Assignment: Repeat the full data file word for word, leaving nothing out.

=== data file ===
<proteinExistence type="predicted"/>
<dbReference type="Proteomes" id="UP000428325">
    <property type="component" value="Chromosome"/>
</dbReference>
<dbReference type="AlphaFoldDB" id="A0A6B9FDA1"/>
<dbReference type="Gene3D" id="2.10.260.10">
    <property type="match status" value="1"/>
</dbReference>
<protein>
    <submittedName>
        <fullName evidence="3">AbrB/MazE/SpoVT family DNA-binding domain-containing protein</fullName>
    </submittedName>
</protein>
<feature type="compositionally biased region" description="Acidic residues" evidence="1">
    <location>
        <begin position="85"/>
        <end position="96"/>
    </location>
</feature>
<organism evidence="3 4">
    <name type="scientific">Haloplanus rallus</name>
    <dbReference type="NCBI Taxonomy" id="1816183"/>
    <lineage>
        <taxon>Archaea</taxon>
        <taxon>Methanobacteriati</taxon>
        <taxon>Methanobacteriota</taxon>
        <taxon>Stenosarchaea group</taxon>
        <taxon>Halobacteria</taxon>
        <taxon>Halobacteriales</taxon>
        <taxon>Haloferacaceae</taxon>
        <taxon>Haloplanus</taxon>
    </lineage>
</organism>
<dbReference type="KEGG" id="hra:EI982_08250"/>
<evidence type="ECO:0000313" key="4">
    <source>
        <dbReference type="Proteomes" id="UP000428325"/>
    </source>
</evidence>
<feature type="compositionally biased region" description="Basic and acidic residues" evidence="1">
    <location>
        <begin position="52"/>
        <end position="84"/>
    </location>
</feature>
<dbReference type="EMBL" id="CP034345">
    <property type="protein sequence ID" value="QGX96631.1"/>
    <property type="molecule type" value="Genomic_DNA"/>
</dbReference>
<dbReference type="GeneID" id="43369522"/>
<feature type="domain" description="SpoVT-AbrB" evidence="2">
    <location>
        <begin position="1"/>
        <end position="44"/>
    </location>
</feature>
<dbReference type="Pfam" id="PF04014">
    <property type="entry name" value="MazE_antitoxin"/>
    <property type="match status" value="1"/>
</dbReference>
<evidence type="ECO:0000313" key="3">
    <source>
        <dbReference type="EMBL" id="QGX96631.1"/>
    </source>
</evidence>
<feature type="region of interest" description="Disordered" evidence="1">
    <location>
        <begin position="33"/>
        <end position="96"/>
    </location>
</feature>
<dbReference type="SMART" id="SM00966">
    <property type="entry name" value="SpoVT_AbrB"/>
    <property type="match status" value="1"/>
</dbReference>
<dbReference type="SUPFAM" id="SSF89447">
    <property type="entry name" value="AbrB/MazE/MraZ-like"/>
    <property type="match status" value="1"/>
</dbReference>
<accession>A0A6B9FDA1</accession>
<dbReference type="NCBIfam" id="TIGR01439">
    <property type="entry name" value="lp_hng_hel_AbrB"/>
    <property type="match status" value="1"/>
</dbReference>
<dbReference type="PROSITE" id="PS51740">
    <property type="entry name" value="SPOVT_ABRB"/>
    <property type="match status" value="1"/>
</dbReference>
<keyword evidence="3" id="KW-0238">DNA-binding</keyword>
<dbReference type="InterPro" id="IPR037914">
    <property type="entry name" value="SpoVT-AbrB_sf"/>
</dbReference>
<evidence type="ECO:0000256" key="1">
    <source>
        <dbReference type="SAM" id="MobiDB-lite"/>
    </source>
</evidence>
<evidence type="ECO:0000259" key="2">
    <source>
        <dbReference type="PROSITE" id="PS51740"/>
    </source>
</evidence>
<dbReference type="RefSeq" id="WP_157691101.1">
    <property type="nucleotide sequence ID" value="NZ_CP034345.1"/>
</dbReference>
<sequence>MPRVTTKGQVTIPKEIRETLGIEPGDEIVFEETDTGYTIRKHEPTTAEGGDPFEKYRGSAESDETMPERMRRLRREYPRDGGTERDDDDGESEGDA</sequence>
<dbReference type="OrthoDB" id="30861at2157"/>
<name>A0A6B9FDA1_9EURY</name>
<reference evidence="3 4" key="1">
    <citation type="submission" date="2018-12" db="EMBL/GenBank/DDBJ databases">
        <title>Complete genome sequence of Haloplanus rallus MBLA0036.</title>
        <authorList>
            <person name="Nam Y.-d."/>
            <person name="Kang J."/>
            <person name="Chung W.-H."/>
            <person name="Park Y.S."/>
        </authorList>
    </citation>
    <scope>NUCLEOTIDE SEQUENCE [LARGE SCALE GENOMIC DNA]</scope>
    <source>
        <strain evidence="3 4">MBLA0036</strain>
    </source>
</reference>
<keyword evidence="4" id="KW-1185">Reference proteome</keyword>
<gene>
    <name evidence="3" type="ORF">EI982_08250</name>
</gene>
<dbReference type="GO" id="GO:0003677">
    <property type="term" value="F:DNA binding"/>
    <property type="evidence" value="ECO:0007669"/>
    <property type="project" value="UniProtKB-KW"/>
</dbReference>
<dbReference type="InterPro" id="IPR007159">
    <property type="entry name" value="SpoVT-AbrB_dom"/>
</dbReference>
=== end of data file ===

<proteinExistence type="predicted"/>
<dbReference type="Proteomes" id="UP000428325">
    <property type="component" value="Chromosome"/>
</dbReference>
<dbReference type="AlphaFoldDB" id="A0A6B9FDA1"/>
<dbReference type="Gene3D" id="2.10.260.10">
    <property type="match status" value="1"/>
</dbReference>
<protein>
    <submittedName>
        <fullName evidence="3">AbrB/MazE/SpoVT family DNA-binding domain-containing protein</fullName>
    </submittedName>
</protein>
<feature type="compositionally biased region" description="Acidic residues" evidence="1">
    <location>
        <begin position="85"/>
        <end position="96"/>
    </location>
</feature>
<organism evidence="3 4">
    <name type="scientific">Haloplanus rallus</name>
    <dbReference type="NCBI Taxonomy" id="1816183"/>
    <lineage>
        <taxon>Archaea</taxon>
        <taxon>Methanobacteriati</taxon>
        <taxon>Methanobacteriota</taxon>
        <taxon>Stenosarchaea group</taxon>
        <taxon>Halobacteria</taxon>
        <taxon>Halobacteriales</taxon>
        <taxon>Haloferacaceae</taxon>
        <taxon>Haloplanus</taxon>
    </lineage>
</organism>
<dbReference type="KEGG" id="hra:EI982_08250"/>
<evidence type="ECO:0000313" key="4">
    <source>
        <dbReference type="Proteomes" id="UP000428325"/>
    </source>
</evidence>
<feature type="compositionally biased region" description="Basic and acidic residues" evidence="1">
    <location>
        <begin position="52"/>
        <end position="84"/>
    </location>
</feature>
<dbReference type="EMBL" id="CP034345">
    <property type="protein sequence ID" value="QGX96631.1"/>
    <property type="molecule type" value="Genomic_DNA"/>
</dbReference>
<dbReference type="GeneID" id="43369522"/>
<feature type="domain" description="SpoVT-AbrB" evidence="2">
    <location>
        <begin position="1"/>
        <end position="44"/>
    </location>
</feature>
<dbReference type="Pfam" id="PF04014">
    <property type="entry name" value="MazE_antitoxin"/>
    <property type="match status" value="1"/>
</dbReference>
<evidence type="ECO:0000313" key="3">
    <source>
        <dbReference type="EMBL" id="QGX96631.1"/>
    </source>
</evidence>
<feature type="region of interest" description="Disordered" evidence="1">
    <location>
        <begin position="33"/>
        <end position="96"/>
    </location>
</feature>
<dbReference type="SMART" id="SM00966">
    <property type="entry name" value="SpoVT_AbrB"/>
    <property type="match status" value="1"/>
</dbReference>
<dbReference type="SUPFAM" id="SSF89447">
    <property type="entry name" value="AbrB/MazE/MraZ-like"/>
    <property type="match status" value="1"/>
</dbReference>
<accession>A0A6B9FDA1</accession>
<dbReference type="NCBIfam" id="TIGR01439">
    <property type="entry name" value="lp_hng_hel_AbrB"/>
    <property type="match status" value="1"/>
</dbReference>
<dbReference type="PROSITE" id="PS51740">
    <property type="entry name" value="SPOVT_ABRB"/>
    <property type="match status" value="1"/>
</dbReference>
<keyword evidence="3" id="KW-0238">DNA-binding</keyword>
<dbReference type="InterPro" id="IPR037914">
    <property type="entry name" value="SpoVT-AbrB_sf"/>
</dbReference>
<evidence type="ECO:0000256" key="1">
    <source>
        <dbReference type="SAM" id="MobiDB-lite"/>
    </source>
</evidence>
<evidence type="ECO:0000259" key="2">
    <source>
        <dbReference type="PROSITE" id="PS51740"/>
    </source>
</evidence>
<dbReference type="RefSeq" id="WP_157691101.1">
    <property type="nucleotide sequence ID" value="NZ_CP034345.1"/>
</dbReference>
<sequence>MPRVTTKGQVTIPKEIRETLGIEPGDEIVFEETDTGYTIRKHEPTTAEGGDPFEKYRGSAESDETMPERMRRLRREYPRDGGTERDDDDGESEGDA</sequence>
<dbReference type="OrthoDB" id="30861at2157"/>
<name>A0A6B9FDA1_9EURY</name>
<reference evidence="3 4" key="1">
    <citation type="submission" date="2018-12" db="EMBL/GenBank/DDBJ databases">
        <title>Complete genome sequence of Haloplanus rallus MBLA0036.</title>
        <authorList>
            <person name="Nam Y.-d."/>
            <person name="Kang J."/>
            <person name="Chung W.-H."/>
            <person name="Park Y.S."/>
        </authorList>
    </citation>
    <scope>NUCLEOTIDE SEQUENCE [LARGE SCALE GENOMIC DNA]</scope>
    <source>
        <strain evidence="3 4">MBLA0036</strain>
    </source>
</reference>
<keyword evidence="4" id="KW-1185">Reference proteome</keyword>
<gene>
    <name evidence="3" type="ORF">EI982_08250</name>
</gene>
<dbReference type="GO" id="GO:0003677">
    <property type="term" value="F:DNA binding"/>
    <property type="evidence" value="ECO:0007669"/>
    <property type="project" value="UniProtKB-KW"/>
</dbReference>
<dbReference type="InterPro" id="IPR007159">
    <property type="entry name" value="SpoVT-AbrB_dom"/>
</dbReference>